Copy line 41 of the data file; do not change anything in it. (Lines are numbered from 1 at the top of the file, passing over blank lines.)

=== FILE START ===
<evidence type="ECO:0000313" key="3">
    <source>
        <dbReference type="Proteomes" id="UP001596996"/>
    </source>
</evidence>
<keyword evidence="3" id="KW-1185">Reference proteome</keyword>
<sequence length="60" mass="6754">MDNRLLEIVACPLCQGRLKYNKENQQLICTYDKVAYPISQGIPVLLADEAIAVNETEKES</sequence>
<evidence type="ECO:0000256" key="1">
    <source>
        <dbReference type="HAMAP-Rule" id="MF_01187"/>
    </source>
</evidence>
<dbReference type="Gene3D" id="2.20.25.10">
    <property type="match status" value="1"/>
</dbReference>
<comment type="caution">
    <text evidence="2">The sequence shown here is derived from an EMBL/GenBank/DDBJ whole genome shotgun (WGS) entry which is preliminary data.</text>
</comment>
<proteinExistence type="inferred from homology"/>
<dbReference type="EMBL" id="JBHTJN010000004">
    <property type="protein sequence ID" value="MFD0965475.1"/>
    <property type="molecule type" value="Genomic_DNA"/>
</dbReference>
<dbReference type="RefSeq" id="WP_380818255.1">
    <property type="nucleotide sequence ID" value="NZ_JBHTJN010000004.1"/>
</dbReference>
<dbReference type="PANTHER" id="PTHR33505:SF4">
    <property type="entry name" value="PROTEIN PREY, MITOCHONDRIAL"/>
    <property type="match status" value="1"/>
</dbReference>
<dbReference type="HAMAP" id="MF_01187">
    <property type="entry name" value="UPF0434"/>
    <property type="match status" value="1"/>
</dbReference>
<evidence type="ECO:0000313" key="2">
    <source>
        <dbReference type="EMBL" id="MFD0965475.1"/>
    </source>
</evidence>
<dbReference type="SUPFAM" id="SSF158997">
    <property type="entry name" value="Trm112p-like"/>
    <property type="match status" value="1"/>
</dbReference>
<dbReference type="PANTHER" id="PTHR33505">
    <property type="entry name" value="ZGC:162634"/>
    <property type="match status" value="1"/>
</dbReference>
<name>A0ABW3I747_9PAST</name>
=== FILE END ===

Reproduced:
    <property type="entry name" value="Trm112p-like"/>